Why do they use roman numerals when showing the date produced for TV shows and Movies etc…

I feel more like I do now than I did when I got here.

Because it looks classier, you low-brow mouthbreather…

…and put some clothes on for Christsake! You’ll catch pneumonia runnin’ around like that at this time of year. :wink:

“I had a feeling that in Hell there would be mushrooms.” -The Secret of Monkey Island

Classier? Nah. What do they know from classy?

But I notice that the Roman numerals are never shown long enough for me to decipher them.

Maybe they don’t want you to know when the thing was produced.

Hmm, do we have a conspiracy here?

Or am I just slow?

Okay, so I’m slow.

If you’re an optimist, you haven’t been paying attention.

I only notice this on Merrie Melodies or Looney Tunes. I’ll be sitting there with my kids, the numbers will zip by, and I’ll be yelling “Early 'forties! This’ll be a good one!” or “Late 'fifties! Lame jokes and probable ethnic humor of questionable taste! Look for Speedy Gonzales or Pepe LePew!”


I’d guess the same reason Roman numerals are found on the copyright pages of some books.

(everybody! Make like singing Jews!)
Traditiooon . . . Tradition!


There’s always a bigger fish.

I knew a guy about ten years ago that sent in his income tax return made out entirely in Roman numerals. The IR-SS was not amused. Fortunately, he had a backup copy in Arabic numerals, which he turned in before the Revenue Fascists could take his house, car, bank account, dog, wife, kid’s tricycles and his outhouse.

Here’s the scoop on the roman numeral/movie connection…

Today, films are released across the country on thousands of screens simultaneously. When Star Trek 23: We’re So Very Tired is released in Los Angeles, it’s also released in Peoria and Podunk on the same day. This was not always so. Simultaneous release on more than a few dozen screens was rare. Rather than flood every available screen with the same picture, a disrtibutor would release a movie slowly across the country. It was possible, in fact likely, that a picture might not make it to every screen for a year or two or even more.

Combine this with the fact that although today we place great value on old movies, in the early days of film an old movie was, well, just that… old. Today, film is (or at least can be) an art form. Then, it was seen as simply entertainment for the masses. And the masses wanted new and fresh, not something old and recycled.

Hence the roman numerals. Copyright law required a date be posted on the film’s title page. Roman numerals are difficult to decipher for most people. So, decided some brilliant, but nameless studio PR flack, post the date in an unreadable script, and most people wouldn’t be able to figure out if they were seeing something old or new.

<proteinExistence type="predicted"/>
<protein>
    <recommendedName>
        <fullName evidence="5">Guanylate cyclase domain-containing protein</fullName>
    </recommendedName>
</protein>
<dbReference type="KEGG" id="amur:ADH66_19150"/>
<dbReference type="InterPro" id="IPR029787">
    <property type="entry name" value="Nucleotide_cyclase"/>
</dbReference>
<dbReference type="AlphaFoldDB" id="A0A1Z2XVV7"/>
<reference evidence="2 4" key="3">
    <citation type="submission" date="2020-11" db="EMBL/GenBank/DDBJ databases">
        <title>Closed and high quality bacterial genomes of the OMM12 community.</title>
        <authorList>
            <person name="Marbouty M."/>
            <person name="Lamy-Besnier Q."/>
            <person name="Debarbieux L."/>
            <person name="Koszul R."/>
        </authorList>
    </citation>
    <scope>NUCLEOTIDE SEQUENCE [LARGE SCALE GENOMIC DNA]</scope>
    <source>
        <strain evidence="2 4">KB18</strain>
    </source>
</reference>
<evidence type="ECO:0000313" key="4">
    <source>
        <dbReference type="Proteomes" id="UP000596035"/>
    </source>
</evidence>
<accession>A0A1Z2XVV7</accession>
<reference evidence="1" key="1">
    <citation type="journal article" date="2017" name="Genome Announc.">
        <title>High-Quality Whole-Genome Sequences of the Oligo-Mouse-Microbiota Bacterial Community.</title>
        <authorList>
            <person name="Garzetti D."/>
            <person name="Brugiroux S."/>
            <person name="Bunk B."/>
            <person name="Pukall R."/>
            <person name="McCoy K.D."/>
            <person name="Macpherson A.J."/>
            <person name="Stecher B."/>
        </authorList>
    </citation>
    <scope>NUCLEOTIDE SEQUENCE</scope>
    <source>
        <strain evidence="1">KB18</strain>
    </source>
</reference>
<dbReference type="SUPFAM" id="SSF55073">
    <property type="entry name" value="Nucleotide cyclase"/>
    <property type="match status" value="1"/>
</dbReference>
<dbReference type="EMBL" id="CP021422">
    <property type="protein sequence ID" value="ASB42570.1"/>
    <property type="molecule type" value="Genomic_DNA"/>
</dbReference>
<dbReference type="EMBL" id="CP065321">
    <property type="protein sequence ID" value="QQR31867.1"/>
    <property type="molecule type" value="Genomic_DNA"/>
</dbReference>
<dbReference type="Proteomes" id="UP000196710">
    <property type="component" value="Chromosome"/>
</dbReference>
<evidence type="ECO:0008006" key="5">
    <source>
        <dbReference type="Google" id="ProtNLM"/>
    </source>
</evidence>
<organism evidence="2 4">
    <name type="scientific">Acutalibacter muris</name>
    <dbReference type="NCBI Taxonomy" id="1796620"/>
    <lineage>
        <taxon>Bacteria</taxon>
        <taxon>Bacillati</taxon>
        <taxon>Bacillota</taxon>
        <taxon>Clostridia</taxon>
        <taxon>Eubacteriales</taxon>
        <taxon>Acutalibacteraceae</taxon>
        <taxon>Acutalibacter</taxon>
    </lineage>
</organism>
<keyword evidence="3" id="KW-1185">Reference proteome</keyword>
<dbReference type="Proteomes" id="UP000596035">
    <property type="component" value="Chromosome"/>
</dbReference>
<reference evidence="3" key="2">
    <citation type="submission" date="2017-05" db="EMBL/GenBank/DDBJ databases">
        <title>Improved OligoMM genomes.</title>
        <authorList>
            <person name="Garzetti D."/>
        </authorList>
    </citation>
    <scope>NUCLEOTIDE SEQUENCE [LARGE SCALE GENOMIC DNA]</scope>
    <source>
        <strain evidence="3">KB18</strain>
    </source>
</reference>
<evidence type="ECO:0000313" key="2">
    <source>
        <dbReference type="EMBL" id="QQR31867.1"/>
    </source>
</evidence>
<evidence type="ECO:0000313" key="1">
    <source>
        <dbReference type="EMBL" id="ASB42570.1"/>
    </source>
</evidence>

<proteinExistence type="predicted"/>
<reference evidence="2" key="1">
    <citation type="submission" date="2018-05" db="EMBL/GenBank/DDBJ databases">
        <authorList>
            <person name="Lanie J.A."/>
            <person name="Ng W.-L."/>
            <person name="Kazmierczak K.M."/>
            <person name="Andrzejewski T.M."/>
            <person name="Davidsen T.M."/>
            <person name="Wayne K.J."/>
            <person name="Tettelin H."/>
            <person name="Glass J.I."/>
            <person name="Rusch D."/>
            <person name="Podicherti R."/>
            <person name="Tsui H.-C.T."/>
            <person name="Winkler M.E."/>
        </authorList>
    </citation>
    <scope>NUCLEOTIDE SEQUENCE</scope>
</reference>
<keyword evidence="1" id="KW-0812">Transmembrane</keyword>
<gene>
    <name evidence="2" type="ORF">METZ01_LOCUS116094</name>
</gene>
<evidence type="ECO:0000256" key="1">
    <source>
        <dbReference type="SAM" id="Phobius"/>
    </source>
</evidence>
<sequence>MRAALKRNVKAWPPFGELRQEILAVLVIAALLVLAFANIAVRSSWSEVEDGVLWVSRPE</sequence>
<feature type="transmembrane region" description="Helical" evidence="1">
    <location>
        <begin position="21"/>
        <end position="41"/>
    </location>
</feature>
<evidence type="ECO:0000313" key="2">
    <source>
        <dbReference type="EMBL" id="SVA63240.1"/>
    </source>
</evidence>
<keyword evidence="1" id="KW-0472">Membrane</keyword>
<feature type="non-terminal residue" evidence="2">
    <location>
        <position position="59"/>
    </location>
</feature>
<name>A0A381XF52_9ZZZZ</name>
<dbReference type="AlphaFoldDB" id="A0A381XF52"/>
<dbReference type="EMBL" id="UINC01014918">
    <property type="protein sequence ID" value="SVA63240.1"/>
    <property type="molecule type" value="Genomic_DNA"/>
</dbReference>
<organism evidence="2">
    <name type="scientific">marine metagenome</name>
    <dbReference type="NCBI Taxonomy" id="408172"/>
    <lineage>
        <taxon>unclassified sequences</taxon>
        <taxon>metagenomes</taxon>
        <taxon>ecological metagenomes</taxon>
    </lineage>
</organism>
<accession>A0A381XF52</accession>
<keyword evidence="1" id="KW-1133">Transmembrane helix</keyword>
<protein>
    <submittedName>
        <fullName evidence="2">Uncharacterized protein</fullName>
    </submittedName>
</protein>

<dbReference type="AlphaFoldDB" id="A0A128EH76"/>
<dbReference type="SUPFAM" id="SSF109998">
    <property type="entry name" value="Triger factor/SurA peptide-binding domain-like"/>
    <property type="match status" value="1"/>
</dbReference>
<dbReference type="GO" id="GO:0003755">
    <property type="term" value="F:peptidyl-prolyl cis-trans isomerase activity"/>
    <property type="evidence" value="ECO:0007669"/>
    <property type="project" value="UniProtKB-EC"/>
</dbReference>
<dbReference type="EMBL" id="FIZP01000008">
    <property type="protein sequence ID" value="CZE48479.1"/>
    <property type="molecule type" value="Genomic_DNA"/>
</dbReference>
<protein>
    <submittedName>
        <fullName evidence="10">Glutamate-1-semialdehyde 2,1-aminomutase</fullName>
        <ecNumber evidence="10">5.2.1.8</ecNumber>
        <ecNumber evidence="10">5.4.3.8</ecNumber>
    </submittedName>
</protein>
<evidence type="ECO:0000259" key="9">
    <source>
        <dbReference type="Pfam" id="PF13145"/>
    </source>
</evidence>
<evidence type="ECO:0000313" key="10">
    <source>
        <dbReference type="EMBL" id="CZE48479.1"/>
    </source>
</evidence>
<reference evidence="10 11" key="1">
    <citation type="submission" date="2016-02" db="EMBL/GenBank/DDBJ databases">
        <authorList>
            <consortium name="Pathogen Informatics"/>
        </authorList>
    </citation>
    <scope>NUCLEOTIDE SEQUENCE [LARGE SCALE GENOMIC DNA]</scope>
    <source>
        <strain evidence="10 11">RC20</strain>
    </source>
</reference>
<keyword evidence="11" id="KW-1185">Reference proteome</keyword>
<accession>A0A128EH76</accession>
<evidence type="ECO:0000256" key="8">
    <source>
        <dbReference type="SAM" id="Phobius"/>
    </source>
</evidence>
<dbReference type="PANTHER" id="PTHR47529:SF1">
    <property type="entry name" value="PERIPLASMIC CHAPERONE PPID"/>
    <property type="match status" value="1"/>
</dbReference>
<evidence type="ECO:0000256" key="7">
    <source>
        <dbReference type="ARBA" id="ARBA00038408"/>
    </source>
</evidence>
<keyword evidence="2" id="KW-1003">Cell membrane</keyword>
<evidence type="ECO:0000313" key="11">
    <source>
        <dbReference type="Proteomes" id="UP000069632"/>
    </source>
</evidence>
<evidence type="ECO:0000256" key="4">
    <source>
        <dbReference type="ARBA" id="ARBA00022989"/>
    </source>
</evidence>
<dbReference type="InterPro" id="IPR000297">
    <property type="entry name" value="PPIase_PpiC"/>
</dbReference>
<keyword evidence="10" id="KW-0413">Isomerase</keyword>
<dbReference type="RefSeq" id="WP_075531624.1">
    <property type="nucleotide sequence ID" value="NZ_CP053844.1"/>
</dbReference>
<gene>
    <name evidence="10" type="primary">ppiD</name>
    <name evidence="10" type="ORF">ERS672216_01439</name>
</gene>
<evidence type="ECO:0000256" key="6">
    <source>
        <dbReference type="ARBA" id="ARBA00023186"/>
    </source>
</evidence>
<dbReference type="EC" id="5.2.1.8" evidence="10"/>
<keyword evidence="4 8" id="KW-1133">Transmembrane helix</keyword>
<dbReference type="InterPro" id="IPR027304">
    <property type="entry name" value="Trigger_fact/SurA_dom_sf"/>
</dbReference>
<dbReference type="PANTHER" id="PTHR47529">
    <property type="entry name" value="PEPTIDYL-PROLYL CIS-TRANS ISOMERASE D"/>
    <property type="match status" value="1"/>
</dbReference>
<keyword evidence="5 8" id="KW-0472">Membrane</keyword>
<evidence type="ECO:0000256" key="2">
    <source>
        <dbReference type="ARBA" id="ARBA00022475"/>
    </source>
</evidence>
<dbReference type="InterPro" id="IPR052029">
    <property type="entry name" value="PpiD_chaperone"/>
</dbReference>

In short, there was once a time when roman numerals gave a film a longer shelflife. Today, it’s just a tradition.

Interestingly, although most films are still copyrighted with a roman numeral date, we don’t usually follow that tradition in television production. Is it because we’re more progressive than those old blowhards making film, or are we just too stupid to figure out the date correctly? Um…


Well, in past years, the IRS was perfectly happy to accept a return like that, even sending out a press release. Showed they had a sense of humor.

And then after everyone had a good laugh and the reporters went home, they threw you into a cage full of rabid badgers.

David Feldman tackles this one in his book IMPONDERABLES. He basically says we don’t know for sure, one likely hypothesis is to prevent viewers from spotting exactly how old the show is. Hard enough to even see the release date as the credits go zipping by, let alone convert them from Roman numerals.

He contacted studio representatives who didn’t know. He concludes that it’s a tradition. “Never discount inertia as an explanation for any phenomenon.”

Welll… maybe. But I’ve seen roman numerals as dates in books, on academic buildings, on monuments, on public works constructs… you’d have to expect that SOMEONE walking past a university library would have the time and ability to puzzle it out.

I always assumed it was because roman numerals somehow look more, well, SERIOUS, and that the practice predated movies by centuries.

Do you think the Mars family is going to sue every single movie maker next year for infringement?

Copyright MM?

Welll… maybe. But I’ve seen roman numerals as dates in books, on academic buildings, on monuments,

A WAG, but, that could be because when dates were carved in stone, the Roman Numerals were made up of straight lines? No! No! No! you say, the C is curly, BUT in Roman times did it not look like a V on its side. (I tried to make it look right but when I turned the keyboard sideways, it still came out the same…must be something wrong with the K/B)